Two days ago was the holy day of Shivaraatri, which literally means the “Night of Shiva.” Tons and tons of people flock to Kashi to offer their worship to Shiva in the Land of Shiva itself! We wanted to go to the Kashi Vishvanaath Mandir, which is Shiva’s main temple in Kashi, at midnight, but it was impossible to even leave the guest house we were staying in that night, because there were so many people in Kashi. So we decided to wait it out. Finally today we got out there in the morning.
This whole time I had been in contact with Satish Mahodaya, the main teacher from my spoken Sanskrit course in Delhi, who had told me that he knew the guy in charge of the temple pujas and stuff. He told me to contact the guy, and I did, and talked to him and everything, and he said he would get us darshan at the temple at midnight on Shivaraatri itself. But when time came to leave for it, nobody would take us, and our plan was foiled. So we decided we would wait for Satish Mahodaya, who was not currently in Kashi, to arrive here before actually going there, because I guess he would be able to take us through it himself better than we could.
So Dad, Nani, and I set out today at I don’t remember what time, but sometime in the morning we reached Kashi Vishvanaath. When we got there, there was a lot of walking involved, because the vehicle we came in could not fit through the gullies that surround the temple. When we reached the temple, we saw the size of the line. And stared. Satish Mahodaya had said that he would meet us at the main gate, but we were at the main gate and he was not there. But we were late, so we figured he must have gone somewhere. So we decided to stand in line. As we were walking to the back of the line, a hand came out of the throng of people in the line, grabbed my arm, and pulled me hard. I in turn pulled my Nani, who pulled my dad. And we were suddenly near the front of the line.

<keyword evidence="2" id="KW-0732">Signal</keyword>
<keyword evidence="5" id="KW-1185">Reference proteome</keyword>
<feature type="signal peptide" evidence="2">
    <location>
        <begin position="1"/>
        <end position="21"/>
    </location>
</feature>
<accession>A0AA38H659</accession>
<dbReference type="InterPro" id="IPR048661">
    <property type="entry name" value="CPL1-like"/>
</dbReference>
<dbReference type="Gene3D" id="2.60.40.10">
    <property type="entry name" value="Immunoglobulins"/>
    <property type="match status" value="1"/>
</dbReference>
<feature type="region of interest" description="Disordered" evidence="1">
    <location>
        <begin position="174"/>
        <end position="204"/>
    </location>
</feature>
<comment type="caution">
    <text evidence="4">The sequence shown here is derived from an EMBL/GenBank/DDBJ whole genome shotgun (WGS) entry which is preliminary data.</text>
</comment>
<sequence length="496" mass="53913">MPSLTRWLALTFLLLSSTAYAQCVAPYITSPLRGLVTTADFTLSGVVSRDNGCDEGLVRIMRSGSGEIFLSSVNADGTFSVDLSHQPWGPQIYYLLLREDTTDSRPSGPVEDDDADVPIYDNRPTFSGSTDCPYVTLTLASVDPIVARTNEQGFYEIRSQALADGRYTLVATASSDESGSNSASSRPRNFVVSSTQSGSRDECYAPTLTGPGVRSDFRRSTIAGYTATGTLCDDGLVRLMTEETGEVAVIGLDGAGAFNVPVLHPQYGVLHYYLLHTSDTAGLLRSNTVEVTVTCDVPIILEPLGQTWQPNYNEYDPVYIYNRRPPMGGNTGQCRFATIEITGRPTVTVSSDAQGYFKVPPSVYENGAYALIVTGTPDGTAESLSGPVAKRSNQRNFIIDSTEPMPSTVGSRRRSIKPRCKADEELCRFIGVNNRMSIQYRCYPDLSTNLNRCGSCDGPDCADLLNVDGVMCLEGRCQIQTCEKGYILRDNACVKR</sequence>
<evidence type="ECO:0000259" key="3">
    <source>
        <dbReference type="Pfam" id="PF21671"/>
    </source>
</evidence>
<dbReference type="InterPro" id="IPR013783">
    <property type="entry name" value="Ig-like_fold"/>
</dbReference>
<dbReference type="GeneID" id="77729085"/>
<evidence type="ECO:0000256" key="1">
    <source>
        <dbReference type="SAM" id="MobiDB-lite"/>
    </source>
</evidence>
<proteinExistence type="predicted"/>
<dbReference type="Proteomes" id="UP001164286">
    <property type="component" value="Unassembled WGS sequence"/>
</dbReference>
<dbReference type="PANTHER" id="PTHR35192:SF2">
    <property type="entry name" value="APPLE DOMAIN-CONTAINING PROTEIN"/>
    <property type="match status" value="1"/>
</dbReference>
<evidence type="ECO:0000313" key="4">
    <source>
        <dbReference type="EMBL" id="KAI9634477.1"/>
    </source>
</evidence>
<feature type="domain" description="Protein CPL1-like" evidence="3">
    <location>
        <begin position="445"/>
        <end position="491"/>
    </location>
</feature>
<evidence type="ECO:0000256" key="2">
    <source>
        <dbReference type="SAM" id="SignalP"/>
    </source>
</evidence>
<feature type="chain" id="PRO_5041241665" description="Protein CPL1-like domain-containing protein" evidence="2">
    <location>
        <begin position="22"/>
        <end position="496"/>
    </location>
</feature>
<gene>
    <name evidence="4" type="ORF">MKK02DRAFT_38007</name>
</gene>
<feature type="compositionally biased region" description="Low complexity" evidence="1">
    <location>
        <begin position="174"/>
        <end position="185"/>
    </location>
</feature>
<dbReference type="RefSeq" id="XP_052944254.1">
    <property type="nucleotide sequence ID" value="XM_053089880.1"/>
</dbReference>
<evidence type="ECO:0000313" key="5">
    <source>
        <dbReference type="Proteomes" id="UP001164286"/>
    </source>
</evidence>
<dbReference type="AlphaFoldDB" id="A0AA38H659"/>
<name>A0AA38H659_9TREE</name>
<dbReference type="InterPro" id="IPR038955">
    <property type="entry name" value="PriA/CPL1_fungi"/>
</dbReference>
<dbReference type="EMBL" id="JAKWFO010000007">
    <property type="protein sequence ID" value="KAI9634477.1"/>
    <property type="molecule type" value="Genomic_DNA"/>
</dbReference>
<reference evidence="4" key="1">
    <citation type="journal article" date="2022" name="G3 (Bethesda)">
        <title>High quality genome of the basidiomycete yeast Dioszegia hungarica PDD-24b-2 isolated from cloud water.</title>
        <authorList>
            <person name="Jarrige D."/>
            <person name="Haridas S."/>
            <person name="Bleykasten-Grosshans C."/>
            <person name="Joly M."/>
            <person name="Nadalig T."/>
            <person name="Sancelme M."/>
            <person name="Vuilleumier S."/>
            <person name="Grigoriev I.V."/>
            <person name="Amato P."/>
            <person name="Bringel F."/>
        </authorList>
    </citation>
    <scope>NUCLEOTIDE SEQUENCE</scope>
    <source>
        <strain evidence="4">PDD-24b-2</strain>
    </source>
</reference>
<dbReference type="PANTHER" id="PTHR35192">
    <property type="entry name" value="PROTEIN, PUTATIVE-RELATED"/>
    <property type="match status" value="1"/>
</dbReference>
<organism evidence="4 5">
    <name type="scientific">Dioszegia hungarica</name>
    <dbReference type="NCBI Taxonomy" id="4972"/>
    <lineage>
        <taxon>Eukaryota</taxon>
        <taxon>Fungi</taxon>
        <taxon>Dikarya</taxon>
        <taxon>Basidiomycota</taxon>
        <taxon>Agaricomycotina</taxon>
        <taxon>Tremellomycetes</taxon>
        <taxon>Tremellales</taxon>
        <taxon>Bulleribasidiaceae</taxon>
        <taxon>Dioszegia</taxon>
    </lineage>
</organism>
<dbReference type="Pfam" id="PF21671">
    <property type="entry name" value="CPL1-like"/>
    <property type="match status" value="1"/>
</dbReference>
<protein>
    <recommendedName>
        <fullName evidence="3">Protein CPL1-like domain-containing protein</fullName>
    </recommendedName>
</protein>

I looked behind me, and saw to my great relief and astonishment, Satish Mahodaya standing there smiling, saying, “I was waiting for you at the gate, but then I figured it would be more useful to just stand in the line and pull you in when I saw you! I almost thought I’d have to go do the whole darshan by myself!!” I was so surprised and excited to see him that without paying attention to anything else around me I gave him a hug and at that moment I realized he had said what he said in Sanskrit, and smiled. I think he knew why I smiled, because he then struck up a random conversation about how many people there were and other unimportant topics after that and we conversed for a while in Sanskrit. He commented on how my fluency, vocabulary, and grammar had improved since he had seen me last, a month and a week ago (when I started speaking). I commented on how Bangalore was one of the best experiences of my life, and he might like to go visit that place once, because it’s totally worth it. In the meantime, we reached the front of the line, and entered the temple. Once inside, it was like any other temple, with a few extra people, and we made our way through it offering our prayers at each altar. Finally, we got out of there and reached our van. This time we loaded ourselves and Satish Mahodaya, our new passenger, into the van and left, one more completed quest under our belts.
We were all really hungry, so we stopped at a place and ate kachodi, which is indescribable in English, and also in words. This place had the best kachodis I had ever eaten, and I made a mental note to make sure I came back to this place. But I’ve already forgotten what it’s called (you may laugh, but it’s not funny – I must find this place).
Anyways this is where Nani leaves us in today’s story because we sent her back in an autorikshaw from the kachodi place. Now it was just Dad, Satish Mahodaya, and me.